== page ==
Background: Beliefs about medication may impact a woman's decision to take a needed medication during pregnancy. While many women will be faced with decisions regarding medication use during pregnancy, there is a paucity of research on this topic in the literature.
Objective: To study pregnant women's beliefs about medication and factors that determine those beliefs.
Methods: A questionnaire was posted at the University of Oslo's Web site for Internet surveys for 5 weeks from mid-September 2008 through October 2008. Seven general statements from the "Beliefs about Medicines" questionnaire and 9 pregnancy-specific statements were used to assess pregnant women's attitudes toward medication use during pregnancy. Other information, such as sociodemographic background and personal medication use during pregnancy, was also collected.
Results: A total of 866 pregnant women completed the questionnaire. Most women had a positive attitude toward medication in general, but believed pregnant women should be more restrictive regarding use than nonpregnant women. There was a significant association between women's education, occupation, and attitudes, with less educated women believing that medications in general were harmful and herbal remedies were safe, while women with a higher education were more reluctant to use any medication in pregnancy. Women with health-related occupations were more knowledgeable about the possible risks of untreated illness during pregnancy. There was also an association between pregnant women's attitudes and their use of prescribed penicillins and herbal remedies.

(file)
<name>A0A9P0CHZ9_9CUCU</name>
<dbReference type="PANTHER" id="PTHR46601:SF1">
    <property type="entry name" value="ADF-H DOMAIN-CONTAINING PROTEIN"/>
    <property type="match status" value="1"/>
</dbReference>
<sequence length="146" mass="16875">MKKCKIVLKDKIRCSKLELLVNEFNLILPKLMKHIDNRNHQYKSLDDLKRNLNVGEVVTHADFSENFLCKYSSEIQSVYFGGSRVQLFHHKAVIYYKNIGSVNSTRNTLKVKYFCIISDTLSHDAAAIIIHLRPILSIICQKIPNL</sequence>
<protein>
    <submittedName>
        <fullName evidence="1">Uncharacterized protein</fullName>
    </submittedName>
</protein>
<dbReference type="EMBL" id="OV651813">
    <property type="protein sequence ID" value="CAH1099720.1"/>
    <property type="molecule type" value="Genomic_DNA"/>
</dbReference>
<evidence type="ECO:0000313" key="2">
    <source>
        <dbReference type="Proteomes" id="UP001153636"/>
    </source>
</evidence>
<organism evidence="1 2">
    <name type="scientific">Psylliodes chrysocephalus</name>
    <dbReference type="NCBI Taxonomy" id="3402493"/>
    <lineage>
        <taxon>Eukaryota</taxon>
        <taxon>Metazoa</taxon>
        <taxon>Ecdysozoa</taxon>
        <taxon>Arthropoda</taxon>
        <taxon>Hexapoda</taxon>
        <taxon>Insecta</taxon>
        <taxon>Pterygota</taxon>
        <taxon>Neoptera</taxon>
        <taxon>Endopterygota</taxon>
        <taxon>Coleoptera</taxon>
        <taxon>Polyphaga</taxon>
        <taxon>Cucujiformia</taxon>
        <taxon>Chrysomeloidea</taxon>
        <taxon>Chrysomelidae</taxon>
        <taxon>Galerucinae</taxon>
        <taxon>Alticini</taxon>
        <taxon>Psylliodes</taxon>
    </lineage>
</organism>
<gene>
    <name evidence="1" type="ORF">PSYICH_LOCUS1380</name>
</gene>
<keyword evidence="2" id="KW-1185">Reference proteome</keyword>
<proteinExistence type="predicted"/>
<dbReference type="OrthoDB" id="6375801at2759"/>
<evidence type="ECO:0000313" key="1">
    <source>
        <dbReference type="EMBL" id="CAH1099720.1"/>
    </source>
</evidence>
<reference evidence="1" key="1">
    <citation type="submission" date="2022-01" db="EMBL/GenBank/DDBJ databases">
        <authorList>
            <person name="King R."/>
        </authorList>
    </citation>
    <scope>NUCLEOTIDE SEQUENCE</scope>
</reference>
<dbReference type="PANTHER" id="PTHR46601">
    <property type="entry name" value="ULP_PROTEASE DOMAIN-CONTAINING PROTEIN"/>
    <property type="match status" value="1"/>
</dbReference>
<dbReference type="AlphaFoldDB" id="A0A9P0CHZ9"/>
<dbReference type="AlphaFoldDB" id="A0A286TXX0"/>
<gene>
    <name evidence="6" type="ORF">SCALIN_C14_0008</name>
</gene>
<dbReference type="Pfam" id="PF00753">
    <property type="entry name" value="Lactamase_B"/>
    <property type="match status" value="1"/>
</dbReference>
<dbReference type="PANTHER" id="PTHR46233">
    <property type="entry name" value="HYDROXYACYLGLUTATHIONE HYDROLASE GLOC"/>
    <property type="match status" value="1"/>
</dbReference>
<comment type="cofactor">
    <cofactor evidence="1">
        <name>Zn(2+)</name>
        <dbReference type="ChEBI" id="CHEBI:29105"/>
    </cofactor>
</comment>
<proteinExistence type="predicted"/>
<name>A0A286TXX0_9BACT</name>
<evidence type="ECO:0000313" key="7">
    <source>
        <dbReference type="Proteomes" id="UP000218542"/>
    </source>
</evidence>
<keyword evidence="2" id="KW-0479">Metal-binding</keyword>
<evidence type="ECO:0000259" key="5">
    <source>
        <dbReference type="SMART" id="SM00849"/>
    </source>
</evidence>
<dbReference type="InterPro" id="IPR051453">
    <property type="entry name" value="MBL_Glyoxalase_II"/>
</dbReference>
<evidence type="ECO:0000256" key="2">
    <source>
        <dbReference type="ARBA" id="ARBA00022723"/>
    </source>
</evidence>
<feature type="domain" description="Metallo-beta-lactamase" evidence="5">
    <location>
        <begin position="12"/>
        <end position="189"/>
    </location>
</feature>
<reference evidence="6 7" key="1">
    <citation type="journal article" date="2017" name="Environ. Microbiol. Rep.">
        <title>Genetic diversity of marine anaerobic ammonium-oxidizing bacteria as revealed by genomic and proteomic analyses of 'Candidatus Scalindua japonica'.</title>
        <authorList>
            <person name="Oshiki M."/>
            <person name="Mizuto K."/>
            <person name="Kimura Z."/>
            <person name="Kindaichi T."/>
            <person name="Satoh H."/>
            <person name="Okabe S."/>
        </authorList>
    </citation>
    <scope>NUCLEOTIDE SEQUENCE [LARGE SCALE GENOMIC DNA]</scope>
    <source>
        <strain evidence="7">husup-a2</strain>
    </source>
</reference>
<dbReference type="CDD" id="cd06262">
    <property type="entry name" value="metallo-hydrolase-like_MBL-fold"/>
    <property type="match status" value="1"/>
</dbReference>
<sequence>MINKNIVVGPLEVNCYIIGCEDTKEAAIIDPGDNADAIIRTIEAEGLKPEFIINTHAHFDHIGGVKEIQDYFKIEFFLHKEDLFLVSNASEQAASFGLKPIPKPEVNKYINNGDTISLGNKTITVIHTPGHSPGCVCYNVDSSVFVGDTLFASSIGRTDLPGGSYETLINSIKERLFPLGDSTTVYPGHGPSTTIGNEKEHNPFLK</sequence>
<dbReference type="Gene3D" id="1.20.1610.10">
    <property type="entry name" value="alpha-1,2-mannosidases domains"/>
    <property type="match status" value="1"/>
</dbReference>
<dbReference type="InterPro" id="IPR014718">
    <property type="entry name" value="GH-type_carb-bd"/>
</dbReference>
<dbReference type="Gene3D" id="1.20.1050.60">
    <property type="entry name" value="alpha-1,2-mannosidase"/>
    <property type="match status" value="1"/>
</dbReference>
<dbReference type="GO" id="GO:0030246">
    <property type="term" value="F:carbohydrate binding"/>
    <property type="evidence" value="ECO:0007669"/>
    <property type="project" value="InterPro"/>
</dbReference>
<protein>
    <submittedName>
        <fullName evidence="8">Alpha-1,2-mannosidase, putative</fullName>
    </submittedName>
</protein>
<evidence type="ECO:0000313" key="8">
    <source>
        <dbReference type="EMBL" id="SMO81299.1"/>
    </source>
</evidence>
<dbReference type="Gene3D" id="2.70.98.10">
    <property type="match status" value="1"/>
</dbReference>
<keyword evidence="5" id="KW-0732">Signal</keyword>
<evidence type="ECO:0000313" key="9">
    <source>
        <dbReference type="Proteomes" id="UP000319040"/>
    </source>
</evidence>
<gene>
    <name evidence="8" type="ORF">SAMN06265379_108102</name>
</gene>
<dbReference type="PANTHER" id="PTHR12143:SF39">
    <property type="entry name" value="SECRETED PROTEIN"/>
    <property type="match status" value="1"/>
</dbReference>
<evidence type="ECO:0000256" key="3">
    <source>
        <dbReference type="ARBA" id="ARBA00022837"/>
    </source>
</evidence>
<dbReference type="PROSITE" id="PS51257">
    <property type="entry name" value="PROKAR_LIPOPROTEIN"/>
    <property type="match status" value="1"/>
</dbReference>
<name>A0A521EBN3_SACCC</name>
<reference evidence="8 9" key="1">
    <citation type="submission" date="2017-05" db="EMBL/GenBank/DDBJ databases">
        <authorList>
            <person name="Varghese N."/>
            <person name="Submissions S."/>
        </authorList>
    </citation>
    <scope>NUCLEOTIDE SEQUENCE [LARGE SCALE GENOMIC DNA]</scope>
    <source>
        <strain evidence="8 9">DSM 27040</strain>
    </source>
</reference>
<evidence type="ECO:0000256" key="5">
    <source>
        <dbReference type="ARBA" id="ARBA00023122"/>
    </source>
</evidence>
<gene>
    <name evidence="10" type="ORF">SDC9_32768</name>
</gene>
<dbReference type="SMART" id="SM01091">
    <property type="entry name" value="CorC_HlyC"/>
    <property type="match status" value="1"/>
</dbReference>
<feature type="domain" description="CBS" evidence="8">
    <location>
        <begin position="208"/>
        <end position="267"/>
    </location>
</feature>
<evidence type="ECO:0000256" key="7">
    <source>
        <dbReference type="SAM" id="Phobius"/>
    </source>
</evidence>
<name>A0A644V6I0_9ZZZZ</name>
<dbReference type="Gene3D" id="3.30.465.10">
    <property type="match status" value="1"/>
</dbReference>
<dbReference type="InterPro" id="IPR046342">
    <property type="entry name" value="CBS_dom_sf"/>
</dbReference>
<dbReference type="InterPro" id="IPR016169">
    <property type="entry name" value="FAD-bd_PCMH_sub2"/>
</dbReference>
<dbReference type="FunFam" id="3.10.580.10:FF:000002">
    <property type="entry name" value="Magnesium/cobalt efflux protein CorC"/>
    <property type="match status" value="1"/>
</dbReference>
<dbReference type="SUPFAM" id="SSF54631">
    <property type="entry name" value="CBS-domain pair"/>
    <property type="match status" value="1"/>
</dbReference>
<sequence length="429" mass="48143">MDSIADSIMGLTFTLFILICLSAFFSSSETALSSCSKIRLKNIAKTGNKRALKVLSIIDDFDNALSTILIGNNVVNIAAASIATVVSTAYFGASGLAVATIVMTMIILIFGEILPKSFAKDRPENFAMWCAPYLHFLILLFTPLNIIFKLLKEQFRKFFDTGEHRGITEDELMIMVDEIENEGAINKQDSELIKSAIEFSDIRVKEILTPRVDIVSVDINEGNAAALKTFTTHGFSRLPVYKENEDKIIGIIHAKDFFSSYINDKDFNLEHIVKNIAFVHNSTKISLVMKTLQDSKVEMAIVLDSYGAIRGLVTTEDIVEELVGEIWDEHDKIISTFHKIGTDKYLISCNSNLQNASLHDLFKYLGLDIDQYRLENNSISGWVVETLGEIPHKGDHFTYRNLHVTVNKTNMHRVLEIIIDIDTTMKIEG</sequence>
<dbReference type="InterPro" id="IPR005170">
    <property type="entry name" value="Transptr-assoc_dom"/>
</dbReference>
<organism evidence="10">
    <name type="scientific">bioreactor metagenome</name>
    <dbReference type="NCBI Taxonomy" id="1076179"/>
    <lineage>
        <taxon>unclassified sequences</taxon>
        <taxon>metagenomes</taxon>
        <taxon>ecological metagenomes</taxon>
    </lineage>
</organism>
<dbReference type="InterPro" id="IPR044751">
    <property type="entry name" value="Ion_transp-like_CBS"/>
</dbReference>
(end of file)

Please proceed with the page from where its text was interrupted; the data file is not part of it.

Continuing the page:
Conclusions: Most pregnant women believe that medicines in general are helpful and safe to use. However, they are much more restrictive and unsure about use during pregnancy. Health-care professionals should be aware of such attitudes when advising a woman to take a needed medication during pregnancy.